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It’s not just my generation—boomers are as likely as college kids to give online dating a whirl.Almost a quarter of online daters find a spouse or long-term partner that way.Our phones and texts and apps might just be bringing us full circle, back to an old-fashioned version of courting that is closer to what my own parents experienced than you might guess.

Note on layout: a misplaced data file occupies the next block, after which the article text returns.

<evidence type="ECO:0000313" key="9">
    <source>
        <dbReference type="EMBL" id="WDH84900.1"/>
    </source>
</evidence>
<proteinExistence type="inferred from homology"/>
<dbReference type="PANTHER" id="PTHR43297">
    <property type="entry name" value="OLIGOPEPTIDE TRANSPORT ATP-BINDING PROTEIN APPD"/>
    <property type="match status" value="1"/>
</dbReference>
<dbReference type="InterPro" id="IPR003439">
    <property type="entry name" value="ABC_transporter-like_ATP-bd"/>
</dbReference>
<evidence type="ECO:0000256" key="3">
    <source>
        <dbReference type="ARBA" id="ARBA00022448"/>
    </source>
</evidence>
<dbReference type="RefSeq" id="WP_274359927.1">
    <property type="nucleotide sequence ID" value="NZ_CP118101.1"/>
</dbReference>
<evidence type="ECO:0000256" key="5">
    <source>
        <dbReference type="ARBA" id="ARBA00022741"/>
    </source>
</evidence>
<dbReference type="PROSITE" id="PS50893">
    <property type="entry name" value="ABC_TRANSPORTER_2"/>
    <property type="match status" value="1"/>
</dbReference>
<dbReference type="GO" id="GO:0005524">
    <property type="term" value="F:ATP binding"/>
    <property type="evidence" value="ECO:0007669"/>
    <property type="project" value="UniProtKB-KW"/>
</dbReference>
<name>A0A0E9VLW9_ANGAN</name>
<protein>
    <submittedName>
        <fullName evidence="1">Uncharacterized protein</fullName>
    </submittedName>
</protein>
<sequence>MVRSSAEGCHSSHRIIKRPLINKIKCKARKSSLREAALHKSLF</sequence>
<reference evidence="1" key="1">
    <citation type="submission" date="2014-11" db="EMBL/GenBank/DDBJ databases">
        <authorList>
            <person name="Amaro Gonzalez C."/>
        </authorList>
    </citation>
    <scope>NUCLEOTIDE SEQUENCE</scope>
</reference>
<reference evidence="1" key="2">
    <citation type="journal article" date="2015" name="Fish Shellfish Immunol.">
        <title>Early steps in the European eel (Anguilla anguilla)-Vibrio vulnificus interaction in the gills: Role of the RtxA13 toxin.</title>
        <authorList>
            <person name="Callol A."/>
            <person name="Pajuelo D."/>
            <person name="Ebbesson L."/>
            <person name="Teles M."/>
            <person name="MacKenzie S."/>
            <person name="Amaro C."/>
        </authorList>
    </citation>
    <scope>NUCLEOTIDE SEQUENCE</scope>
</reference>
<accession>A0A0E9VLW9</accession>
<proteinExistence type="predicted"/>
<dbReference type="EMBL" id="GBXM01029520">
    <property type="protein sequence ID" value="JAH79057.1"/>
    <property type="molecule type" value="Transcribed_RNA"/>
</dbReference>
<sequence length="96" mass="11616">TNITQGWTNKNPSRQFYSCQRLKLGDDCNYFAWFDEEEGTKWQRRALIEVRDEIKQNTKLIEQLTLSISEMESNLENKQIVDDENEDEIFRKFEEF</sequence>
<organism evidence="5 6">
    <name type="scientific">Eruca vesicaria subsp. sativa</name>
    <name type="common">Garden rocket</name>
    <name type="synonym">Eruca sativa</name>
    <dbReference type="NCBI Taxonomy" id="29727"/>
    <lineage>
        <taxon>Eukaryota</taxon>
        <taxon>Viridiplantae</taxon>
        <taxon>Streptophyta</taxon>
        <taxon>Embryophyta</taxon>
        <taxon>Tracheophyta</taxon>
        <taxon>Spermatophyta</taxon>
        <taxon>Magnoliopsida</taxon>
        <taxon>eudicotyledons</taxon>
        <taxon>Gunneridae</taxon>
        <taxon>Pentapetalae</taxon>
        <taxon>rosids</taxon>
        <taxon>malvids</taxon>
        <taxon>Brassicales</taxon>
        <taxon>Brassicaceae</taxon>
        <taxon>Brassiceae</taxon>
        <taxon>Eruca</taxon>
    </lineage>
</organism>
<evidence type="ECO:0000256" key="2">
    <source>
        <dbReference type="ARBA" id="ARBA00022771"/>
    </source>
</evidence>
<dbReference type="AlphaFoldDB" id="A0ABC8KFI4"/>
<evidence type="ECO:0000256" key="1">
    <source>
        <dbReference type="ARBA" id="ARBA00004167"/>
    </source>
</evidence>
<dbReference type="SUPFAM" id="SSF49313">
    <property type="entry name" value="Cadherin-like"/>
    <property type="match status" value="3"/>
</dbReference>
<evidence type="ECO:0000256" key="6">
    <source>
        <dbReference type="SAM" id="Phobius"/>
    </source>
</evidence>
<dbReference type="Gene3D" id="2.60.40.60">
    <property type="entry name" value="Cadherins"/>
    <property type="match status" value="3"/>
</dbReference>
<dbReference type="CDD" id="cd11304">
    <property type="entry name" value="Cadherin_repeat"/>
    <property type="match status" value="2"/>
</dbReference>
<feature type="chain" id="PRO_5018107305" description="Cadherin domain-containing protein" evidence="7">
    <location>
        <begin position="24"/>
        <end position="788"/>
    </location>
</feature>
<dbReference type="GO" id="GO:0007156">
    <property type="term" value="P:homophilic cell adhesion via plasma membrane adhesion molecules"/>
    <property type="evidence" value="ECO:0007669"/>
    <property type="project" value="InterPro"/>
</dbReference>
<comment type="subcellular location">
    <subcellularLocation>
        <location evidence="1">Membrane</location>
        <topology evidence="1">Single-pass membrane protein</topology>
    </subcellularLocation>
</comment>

Each client paid five dollars and answered more than a hundred multiple-choice questions. (A previous installment had been about a singles bar—Maxwell’s Plum, on the Upper East Side, one of the first that so-called “respectable” single women could patronize on their own.) She had planned to interview Altfest, but he was out of the office, and she ended up talking to Ross.The people I have talked with tell me that their scammer experience ended with legal issues as well.Scammers have access to photos of the person they scammed.Cruising through the San Gorgonio Pass on the 10 Freeway into the Coachella Valley, I reveled in the starkly dramatic view — hypnotic, pinwheeling windmills; sun-bleached boulders; and the chocolate-brown, snow-tinged San Jacinto Mountains hugging the valley’s southern border like protective mama...the fall of 1964, on a visit to the World’s Fair, in Queens, Lewis Altfest, a twenty-five-year-old accountant, came upon an open-air display called the Parker Pen Pavilion, where a giant computer clicked and whirred at the job of selecting foreign pen pals for curious pavilion visitors. Within a year, more than five thousand subscribers had signed on. It would invite dozens of matched couples to singles parties, knowing that people might be more comfortable in a group setting. They wound up in the pages of the New York subscriber.